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TCM Imports - July 2018
Remind Me

Le Petit Soldat

Bruno Forestier is a French secret agent who travels to Geneva to assassinate a key figure in the National Liberation Front (FLN) but soon finds himself being used as a pawn by both sides. Eventually he is forced to take action when his girlfriend Veronique is kidnapped.

Because of Godard's ambivalent attitude to the Algerian War and his matter-of-fact depiction of brutality and torture in Le Petit Soldat (1963), the film was banned by the French Ministry of Information until 1963 when it was released with minor cuts. The film was his first foray into politics and the screen debut of Anna Karina, a former model who would go on to collaborate with Godard on eight more films.

In an interview that appeared in Cahiers du Cinema, Godard had this comment about Le Petit Soldat: "I wanted to catch up with the realism I had missed in Breathless, the concrete. The film takes off from an old idea: I wanted to speak of brainwashing....the happenings in Algeria made me replace brainwashing with torture, which had become the big question. My prisoner is someone who is asked to do something he doesn't want to do; simply doesn't want to do it, and he resists on principle. This is liberty as I see it: from a practical point of view. To be free is to be able to do what pleases you when it pleases you."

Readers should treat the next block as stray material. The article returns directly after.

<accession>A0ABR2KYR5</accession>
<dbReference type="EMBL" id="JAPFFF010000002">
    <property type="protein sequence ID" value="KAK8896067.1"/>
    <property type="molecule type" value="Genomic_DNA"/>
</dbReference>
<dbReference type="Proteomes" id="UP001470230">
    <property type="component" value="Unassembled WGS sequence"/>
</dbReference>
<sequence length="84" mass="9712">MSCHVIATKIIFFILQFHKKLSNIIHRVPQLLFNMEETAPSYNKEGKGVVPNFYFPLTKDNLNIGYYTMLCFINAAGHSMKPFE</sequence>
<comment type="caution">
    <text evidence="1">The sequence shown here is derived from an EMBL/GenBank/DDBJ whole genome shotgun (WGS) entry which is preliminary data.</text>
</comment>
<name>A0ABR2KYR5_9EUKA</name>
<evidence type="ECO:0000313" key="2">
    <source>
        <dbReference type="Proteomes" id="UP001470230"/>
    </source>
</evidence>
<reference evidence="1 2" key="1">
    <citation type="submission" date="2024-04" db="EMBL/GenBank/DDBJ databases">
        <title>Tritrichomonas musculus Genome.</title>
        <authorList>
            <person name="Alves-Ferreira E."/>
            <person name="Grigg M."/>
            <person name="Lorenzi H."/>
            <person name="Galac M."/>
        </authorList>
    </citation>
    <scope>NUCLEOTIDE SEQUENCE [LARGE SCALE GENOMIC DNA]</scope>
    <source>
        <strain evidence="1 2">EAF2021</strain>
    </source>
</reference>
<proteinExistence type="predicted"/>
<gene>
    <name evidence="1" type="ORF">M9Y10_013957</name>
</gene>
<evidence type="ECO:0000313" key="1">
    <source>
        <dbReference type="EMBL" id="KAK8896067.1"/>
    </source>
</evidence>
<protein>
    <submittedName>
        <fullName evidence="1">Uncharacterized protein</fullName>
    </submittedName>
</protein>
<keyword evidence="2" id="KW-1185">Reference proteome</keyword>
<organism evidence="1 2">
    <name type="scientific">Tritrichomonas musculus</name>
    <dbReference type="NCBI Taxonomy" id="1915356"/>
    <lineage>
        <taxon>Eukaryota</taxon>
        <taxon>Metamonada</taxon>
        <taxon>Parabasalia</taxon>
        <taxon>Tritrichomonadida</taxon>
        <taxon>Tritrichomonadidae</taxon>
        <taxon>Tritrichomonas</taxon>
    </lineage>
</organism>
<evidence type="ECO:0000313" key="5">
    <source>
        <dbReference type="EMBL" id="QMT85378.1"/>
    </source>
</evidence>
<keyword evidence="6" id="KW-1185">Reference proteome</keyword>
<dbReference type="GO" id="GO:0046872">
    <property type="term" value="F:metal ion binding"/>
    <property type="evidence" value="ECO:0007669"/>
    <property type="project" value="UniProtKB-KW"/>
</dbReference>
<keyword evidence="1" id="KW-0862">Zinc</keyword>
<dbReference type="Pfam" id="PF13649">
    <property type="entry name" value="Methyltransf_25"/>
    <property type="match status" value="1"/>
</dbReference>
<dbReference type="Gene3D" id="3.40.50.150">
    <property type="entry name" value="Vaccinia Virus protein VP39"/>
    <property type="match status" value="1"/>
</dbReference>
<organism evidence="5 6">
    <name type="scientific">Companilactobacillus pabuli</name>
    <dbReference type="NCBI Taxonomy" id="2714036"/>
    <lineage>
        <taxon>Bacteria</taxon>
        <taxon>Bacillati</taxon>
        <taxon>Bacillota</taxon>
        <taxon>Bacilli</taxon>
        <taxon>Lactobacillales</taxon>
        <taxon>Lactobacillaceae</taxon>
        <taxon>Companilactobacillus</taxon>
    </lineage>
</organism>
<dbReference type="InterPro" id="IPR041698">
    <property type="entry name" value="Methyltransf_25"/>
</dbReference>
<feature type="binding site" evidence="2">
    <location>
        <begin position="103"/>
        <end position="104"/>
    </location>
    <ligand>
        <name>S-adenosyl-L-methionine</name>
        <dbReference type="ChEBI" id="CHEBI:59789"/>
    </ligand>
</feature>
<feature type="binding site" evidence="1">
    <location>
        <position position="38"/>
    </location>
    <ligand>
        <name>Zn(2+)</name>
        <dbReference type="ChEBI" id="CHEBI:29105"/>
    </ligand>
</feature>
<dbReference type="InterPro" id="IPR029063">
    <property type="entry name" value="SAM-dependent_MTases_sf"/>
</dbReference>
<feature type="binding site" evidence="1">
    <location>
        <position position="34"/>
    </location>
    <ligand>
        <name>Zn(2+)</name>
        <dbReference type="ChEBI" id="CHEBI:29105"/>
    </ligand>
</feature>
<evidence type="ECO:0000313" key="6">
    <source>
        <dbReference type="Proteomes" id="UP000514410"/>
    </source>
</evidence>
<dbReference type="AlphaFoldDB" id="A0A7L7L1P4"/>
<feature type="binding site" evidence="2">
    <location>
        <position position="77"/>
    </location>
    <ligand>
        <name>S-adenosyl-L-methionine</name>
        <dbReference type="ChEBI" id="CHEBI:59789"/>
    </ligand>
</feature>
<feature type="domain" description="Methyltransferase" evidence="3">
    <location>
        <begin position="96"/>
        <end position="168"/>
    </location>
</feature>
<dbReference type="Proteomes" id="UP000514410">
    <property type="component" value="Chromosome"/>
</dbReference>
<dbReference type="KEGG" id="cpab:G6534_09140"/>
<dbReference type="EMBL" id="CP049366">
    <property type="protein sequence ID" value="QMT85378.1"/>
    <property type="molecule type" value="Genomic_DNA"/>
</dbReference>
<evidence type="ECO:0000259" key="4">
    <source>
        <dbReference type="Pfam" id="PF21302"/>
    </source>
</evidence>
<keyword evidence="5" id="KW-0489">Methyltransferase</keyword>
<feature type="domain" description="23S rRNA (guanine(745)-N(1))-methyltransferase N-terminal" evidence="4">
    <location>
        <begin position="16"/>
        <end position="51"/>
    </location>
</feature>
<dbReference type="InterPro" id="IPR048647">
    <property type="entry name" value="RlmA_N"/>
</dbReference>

Producer: Georges de Beauregard
Screenplay: Jean-Luc Godard
Cinematography: Raoul Coutard
Editor: Agnes Guillemot, Lila Herman, Nadine Trintignant
Music: Maurice Leroux
Principal Cast: Michel Subor (Bruno Forestier), Anna Karina (Veronica Dreyer), Henri-Jacques Huet (Jacques), Laszlo Szabo (Laszlo).
In French with English subtitles

by Jeff Stafford